Widower grasps for ways to fill void left by wife
DEAR ABBY: My beautiful wife just passed away from ovarian cancer. She was only 48. She was my perfect life partner for 28 years and everything in the world to me. We shared every day together. I didn’t have any hobbies or guy friends; all I ever wanted was to be with her.
I’m not asking for help with grief, as there is no getting over what happened. But I became so emotionally dependent on her that I find myself like an addict in withdrawal. Because of this, I’m afraid I will appear to be desperate if I even talk to another woman. I need someone in my life. I just don’t know how to get from hollow to whole again.
Please help me figure out how to let someone know I would be a good and faithful partner without hanging a sign around my neck that says “Desperate!”
IN NEED OF SOMEONE
DEAR IN NEED: Allow me to offer my deepest sympathy for the loss of your beloved wife, but please don’t jump the gun. Before searching for another wife, it’s important you figure out the boundary between where you left off and your wife began.
While the closeness you shared was a special gift, I urge you to allow yourself time to heal from this great loss. By that, I am not implying that you should go into seclusion. Quite the contrary. But instead of searching for someone to fill the hole in your life, it would be healthier to start by looking for friends.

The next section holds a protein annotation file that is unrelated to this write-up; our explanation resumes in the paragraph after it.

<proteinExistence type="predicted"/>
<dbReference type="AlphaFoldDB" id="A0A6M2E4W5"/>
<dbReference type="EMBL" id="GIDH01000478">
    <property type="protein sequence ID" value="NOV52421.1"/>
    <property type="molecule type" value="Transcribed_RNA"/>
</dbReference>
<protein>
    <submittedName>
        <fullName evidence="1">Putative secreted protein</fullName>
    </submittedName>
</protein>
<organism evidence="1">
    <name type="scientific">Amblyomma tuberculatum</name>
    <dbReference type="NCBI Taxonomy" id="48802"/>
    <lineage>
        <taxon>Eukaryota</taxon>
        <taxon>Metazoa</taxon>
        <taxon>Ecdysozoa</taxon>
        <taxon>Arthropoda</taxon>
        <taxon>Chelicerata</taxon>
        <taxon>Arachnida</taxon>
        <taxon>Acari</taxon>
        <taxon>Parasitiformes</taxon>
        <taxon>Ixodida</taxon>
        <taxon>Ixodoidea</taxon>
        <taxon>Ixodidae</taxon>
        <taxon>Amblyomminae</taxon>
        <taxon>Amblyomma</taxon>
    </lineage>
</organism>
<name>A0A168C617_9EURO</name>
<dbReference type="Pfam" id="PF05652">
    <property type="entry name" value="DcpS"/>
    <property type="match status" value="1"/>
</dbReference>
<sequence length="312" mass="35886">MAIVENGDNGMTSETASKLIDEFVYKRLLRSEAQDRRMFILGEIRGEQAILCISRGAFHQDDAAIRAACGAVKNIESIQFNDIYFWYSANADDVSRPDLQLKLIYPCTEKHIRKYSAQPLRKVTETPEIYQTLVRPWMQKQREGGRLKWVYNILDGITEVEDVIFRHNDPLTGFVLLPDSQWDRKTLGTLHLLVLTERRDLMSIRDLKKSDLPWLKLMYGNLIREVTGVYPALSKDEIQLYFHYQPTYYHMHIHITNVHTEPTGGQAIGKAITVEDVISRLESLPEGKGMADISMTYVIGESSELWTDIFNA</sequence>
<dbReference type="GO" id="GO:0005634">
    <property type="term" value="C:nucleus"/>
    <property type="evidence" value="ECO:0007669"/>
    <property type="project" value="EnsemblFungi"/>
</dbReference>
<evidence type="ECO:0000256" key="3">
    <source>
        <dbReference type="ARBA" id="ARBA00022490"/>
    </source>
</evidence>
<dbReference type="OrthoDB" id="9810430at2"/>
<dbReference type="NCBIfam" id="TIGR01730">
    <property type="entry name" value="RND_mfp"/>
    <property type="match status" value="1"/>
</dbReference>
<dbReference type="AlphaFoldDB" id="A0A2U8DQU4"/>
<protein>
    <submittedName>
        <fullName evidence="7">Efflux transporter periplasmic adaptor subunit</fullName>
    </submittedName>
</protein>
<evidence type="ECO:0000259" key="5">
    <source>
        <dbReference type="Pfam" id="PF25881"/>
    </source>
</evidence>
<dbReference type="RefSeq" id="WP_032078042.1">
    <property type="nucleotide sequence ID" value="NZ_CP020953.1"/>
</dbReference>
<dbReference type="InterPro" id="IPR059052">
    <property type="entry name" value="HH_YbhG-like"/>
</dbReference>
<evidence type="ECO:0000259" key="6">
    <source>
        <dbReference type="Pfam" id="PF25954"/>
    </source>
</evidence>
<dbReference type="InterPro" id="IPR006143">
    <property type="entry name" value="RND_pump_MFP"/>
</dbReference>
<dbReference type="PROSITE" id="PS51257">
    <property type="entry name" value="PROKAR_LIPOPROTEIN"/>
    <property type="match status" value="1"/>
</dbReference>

Friends are easy to talk to, and from friendships deeper relationships develop.
Explore activities that interest you, whether they be sports-related, continuing your education, the arts, volunteer work. If you get stuck, ask for a referral to a grief support group or a therapist.
You WILL get through this, but it will take time for the ache to subside. Have faith, accept it, go slow and you won’t regret it.
DEAR ABBY: My fiancé, “Jay,” has a 14-year-old daughter who has been home-schooling during the quarantine, and she refuses to put pants on. When we ask her to, she gets upset. She isn’t built like the average teenager. Abby, she’s 5’10” and weighs 200 pounds, so it’s like seeing a grown woman in her underwear.
I think it’s inappropriate for a young woman her age to be unwilling to dress herself fully, and I don’t like seeing her like that every time I go to their house.
Jay doesn’t notice. He says it doesn’t bother him, and he doesn’t mind when I ask her to put shorts on. I don’t feel it’s my place at this point to dictate what she wears, but I’m uncomfortable. I don’t know if I’m crossing a line or if it’s normal to feel this way. Help!
DIDN’T THINK I WAS A PRUDE
DEAR DIDN’T: Your fiancé is OK with his daughter’s attire in their home. If your engagement to Jay leads to marriage, you will be living there permanently, so your opinion should be respected.
Someone has to have “the talk” with your fiancé’s daughter about the fact she’s no longer a child; she has become a young woman. The person to do that is her father. The message would be better coming from him because you’re not her parent, and it may help you avoid being perceived as the “wicked stepmother- to-be.”
For everything you need to know about wedding planning, order “How to Have a Lovely Wedding.” Send your name and mailing address, plus check or money order for $8 to: Dear Abby, Wedding Booklet, P.O. Box 447, Mount Morris, IL 61054-0447.